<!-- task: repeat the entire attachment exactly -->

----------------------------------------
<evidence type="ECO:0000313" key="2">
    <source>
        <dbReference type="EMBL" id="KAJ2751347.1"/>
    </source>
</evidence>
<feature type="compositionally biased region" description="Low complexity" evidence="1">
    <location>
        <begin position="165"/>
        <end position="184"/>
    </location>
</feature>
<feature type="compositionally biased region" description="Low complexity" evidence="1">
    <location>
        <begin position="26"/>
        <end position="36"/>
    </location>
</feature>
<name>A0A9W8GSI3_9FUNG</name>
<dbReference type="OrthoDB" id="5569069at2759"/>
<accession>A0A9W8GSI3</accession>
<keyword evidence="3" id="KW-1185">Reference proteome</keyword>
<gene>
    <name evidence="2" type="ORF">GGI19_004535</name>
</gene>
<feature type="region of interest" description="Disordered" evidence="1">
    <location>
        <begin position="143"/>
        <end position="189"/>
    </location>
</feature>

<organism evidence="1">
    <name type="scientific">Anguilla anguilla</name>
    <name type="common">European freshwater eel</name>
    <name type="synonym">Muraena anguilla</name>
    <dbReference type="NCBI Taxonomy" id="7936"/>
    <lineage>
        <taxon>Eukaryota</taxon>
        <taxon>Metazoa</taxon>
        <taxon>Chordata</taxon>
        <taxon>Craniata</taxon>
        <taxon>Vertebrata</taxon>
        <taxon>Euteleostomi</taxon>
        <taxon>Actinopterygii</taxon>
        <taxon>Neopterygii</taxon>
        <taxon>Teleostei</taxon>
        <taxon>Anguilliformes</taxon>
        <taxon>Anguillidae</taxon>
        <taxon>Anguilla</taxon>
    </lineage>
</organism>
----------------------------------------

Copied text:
<evidence type="ECO:0000313" key="2">
    <source>
        <dbReference type="EMBL" id="KAJ2751347.1"/>
    </source>
</evidence>
<feature type="compositionally biased region" description="Low complexity" evidence="1">
    <location>
        <begin position="165"/>
        <end position="184"/>
    </location>
</feature>
<feature type="compositionally biased region" description="Low complexity" evidence="1">
    <location>
        <begin position="26"/>
        <end position="36"/>
    </location>
</feature>
<name>A0A9W8GSI3_9FUNG</name>
<dbReference type="OrthoDB" id="5569069at2759"/>
<accession>A0A9W8GSI3</accession>
<keyword evidence="3" id="KW-1185">Reference proteome</keyword>
<gene>
    <name evidence="2" type="ORF">GGI19_004535</name>
</gene>
<feature type="region of interest" description="Disordered" evidence="1">
    <location>
        <begin position="143"/>
        <end position="189"/>
    </location>
</feature>

<organism evidence="1">
    <name type="scientific">Anguilla anguilla</name>
    <name type="common">European freshwater eel</name>
    <name type="synonym">Muraena anguilla</name>
    <dbReference type="NCBI Taxonomy" id="7936"/>
    <lineage>
        <taxon>Eukaryota</taxon>
        <taxon>Metazoa</taxon>
        <taxon>Chordata</taxon>
        <taxon>Craniata</taxon>
        <taxon>Vertebrata</taxon>
        <taxon>Euteleostomi</taxon>
        <taxon>Actinopterygii</taxon>
        <taxon>Neopterygii</taxon>
        <taxon>Teleostei</taxon>
        <taxon>Anguilliformes</taxon>
        <taxon>Anguillidae</taxon>
        <taxon>Anguilla</taxon>
    </lineage>
</organism>